WHETHER YOU CALL it a prototype, phase I, or proof of concept (POC), this phase is a necessary step in testing things out, evaluating what works and what doesn't, and shaping the pieces of a long-term plan. Many people refer to this as prototyping; however, I like to save that word for the experimentation and iterative development that goes into creating the pieces of an interactive experience. When referring to the phase of work itself, I suggest that every extended reality project either goes with a proof of concept or phase I to start. I define these differently as various projects have timeline requirements or specific goals that contribute to this categorization.

Proof of Concept

I classify this as the smallest scope, fastest timeline, and most budget-conscious production option. Based on the experiences I've produced, a proof of concept never goes beyond the use of getting more buy-in or testing out whether extended reality is the right solution for the organizational goals. You may be able to take components or inspiration from the project files, but the code itself is created in a way that is quick and dirty, meaning that it needs to be functional but does not need to be foundational. It's difficult to build additional features or expand on something that's been developed in this manner, which is why I am very clear about the intent of developing a POC-level experience.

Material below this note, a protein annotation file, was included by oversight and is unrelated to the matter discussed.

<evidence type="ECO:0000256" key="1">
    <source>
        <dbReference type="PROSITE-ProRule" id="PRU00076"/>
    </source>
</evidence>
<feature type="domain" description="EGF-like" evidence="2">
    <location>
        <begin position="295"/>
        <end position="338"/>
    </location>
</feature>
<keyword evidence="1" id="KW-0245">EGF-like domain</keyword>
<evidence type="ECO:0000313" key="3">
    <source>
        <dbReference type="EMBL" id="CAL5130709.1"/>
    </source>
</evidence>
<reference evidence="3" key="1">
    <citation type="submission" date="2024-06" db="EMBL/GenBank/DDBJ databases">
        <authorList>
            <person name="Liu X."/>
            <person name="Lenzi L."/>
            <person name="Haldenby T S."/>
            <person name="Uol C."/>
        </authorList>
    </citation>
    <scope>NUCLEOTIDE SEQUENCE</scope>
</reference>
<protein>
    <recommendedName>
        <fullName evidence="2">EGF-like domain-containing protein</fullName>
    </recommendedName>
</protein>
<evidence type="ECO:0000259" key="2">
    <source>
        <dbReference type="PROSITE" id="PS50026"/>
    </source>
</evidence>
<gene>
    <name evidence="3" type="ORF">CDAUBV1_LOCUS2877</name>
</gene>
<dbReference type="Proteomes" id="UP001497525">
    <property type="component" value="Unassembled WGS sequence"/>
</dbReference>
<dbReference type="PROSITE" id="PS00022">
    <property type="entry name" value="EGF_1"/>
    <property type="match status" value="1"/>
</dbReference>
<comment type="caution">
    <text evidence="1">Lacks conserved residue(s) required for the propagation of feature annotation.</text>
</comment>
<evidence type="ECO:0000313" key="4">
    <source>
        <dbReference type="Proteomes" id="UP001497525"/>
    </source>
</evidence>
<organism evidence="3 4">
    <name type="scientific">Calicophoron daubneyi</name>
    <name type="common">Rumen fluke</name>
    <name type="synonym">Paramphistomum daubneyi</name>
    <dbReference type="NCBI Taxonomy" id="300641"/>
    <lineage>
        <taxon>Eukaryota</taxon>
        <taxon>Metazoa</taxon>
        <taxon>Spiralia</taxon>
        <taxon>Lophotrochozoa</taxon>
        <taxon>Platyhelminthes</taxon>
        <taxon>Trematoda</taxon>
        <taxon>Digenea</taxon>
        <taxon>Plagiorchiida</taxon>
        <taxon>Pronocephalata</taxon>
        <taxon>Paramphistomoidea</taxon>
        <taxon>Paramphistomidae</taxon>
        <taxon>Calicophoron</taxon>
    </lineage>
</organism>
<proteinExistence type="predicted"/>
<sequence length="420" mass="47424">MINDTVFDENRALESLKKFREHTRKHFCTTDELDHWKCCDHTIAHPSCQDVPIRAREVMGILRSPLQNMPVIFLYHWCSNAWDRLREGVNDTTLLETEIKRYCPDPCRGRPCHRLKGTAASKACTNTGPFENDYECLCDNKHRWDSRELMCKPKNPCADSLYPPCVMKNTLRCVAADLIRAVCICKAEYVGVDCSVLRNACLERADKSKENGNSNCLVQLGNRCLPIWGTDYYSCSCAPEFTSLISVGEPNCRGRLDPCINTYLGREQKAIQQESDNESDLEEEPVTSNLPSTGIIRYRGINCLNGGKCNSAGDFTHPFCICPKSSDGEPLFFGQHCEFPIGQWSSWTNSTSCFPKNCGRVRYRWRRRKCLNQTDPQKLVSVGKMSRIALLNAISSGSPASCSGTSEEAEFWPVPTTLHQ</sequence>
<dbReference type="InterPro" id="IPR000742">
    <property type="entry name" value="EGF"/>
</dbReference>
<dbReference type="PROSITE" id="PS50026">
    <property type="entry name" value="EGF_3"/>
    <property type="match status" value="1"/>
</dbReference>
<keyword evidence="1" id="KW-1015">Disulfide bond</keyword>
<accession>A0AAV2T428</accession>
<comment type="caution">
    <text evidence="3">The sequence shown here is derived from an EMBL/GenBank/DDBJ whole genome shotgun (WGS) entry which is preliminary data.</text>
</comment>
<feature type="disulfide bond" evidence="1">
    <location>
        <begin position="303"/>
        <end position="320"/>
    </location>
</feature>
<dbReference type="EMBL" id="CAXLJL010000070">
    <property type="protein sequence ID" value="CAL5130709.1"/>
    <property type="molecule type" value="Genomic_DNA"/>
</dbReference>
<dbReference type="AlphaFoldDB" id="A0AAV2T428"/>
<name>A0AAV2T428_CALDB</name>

A proof of concept can still be a great first step, as it often takes someone experiencing ...

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